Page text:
People in the church rallied behind Pastor Nate and his wife. They offered meals during the time that Michaela was laid out in the funeral home and finally laid to rest. They offered more prayers, encouraging words, and hugs for the couple to make it through this rough storm in their lives. A pastor friend of Nate conducted the funeral but Nate hardly heard a word. Veronica grew worried.

There were many in the congregation who grew concerned, too. They still were supportive, but now the elders and deacons had no choice but to gather at a meeting and figure out what to do. Nate’s leadership role was falling apart. His life, no doubt,was falling apart. 

“Why does God punish some on this earth who are innocent?” he asked one time at the pulpit.“There are no answers when your heart is torn out from you, when you serve God with all you have, and He does this to you. Why? Perhaps, there is no such being as God. Perhaps, it is wishful thinking and we have all been duped…I’ve thought about it and I’ve searched the Scriptures, yet I get nothing there . I think the atheists aren’t so out of bounds, after all.”

Sitting a few rows back, Veronica looked nervously around. She heard some of the gasps in the crowd, heard many whispers, and saw the shocked faces. She laid her head in her hands and was too scared out of her mind to even pray.

“We are sorry, Veronica”, one of the elders told her one day. “We tried to reason with your husband. We care about you both, but this cannot go on. We asked Pastor Nate to get seek out some help—to step down temporarily—but he didn’t even flinch. He says he’s never coming back. He just doesn’t believe anymore. And he just doesn’t care. ”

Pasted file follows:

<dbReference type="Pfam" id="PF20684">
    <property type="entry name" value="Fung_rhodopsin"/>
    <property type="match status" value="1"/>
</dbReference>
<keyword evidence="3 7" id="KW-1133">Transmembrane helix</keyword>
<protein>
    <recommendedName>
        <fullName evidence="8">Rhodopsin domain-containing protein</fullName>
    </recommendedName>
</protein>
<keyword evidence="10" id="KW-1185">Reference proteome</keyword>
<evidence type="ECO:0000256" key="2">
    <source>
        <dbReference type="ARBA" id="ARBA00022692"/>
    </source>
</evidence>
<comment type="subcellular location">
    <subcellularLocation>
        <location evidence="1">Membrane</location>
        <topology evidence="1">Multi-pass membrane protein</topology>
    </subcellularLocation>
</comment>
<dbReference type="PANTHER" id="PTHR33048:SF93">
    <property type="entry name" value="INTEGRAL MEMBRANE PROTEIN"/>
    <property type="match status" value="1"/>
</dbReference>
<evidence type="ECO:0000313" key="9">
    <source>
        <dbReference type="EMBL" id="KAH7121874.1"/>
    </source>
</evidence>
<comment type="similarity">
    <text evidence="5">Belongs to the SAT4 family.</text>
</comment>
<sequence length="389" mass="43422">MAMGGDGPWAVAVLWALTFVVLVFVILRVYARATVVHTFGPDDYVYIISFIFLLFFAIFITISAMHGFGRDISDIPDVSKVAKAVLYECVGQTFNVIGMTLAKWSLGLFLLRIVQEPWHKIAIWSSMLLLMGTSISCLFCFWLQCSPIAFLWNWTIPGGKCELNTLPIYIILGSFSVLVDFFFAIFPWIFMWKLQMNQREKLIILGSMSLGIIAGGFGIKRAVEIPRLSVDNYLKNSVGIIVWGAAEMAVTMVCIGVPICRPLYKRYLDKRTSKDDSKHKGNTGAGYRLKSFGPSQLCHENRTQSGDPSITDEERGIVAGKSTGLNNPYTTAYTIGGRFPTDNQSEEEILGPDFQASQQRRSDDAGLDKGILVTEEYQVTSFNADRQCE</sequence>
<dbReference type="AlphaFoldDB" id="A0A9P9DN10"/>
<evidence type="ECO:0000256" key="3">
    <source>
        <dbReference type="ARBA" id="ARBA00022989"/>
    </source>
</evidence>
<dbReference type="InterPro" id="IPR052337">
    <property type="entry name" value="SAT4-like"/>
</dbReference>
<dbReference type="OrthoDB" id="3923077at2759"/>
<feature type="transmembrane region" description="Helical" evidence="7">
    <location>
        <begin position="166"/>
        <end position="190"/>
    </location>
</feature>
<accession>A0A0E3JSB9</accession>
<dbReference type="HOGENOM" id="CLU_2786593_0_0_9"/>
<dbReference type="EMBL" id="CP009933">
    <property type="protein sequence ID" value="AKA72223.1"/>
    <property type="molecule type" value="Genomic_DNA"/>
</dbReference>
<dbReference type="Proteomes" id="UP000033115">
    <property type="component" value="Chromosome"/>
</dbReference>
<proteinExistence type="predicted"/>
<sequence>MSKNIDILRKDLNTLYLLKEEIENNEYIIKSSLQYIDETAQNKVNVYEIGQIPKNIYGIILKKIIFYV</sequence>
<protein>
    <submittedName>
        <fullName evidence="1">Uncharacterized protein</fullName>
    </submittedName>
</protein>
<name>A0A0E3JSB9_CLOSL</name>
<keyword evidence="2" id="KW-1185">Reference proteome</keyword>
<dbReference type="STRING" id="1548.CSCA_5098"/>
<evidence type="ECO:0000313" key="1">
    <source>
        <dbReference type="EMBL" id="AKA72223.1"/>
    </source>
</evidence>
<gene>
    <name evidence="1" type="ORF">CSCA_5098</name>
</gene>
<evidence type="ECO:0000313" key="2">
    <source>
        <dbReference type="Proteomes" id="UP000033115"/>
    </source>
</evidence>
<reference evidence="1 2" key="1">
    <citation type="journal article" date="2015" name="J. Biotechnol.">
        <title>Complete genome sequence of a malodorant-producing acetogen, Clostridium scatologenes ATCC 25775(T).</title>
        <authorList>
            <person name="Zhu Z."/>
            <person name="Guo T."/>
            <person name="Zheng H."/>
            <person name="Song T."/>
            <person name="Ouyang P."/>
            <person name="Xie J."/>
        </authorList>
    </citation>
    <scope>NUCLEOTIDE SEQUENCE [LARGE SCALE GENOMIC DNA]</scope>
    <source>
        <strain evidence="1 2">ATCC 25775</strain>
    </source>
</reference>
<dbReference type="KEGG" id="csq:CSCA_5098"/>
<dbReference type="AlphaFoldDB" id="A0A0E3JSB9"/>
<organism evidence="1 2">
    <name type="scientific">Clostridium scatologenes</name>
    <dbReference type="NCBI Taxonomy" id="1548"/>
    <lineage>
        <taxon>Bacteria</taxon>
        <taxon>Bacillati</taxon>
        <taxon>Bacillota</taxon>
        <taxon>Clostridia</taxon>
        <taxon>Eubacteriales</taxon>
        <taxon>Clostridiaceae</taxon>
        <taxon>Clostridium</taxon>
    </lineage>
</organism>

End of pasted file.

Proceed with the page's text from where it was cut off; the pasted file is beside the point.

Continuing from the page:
Veronica tried to get Nate to go to counseling with her. She needed it, too, and he wasn’t helping her any. This church was his dream, and sure his daughter had tragically died, but he needed to hold it together—for their sake. To crumble on her was too much on top of losing her daughter. He just couldn’t do this! 

She could handle her grief far better if they could remain a team. But he didn’t want to talk, wouldn’t listen to anyone, and now how were they going to make ends meet without his role as pastor? Nate grew into a severe depression, and Veronica felt helpless to do anything about it. 

After a few months of trying to get through to him, her faith grew dim. How could this happen to them? To save herself from going down with him, she decided she had to walk away. She didn’t want to, but she had made up her mind to move back in with her parents. 

“It’s for the best, for now”, she told him. “It doesn’t have to be permanent.”

Nate sat there, staring at the blank TV. “Do what you want”, he replied.

One of the parishioners, Craig DeArmond, decided to pay him a visit. His mother, Marge, always admired Nate’s sermons. She was a big supporter of his, and wept when she heard of the news of his daughter. It was evident to her that his faith took a huge dip—actually a crash landing—and his world that revolved around his belief lay in shambles.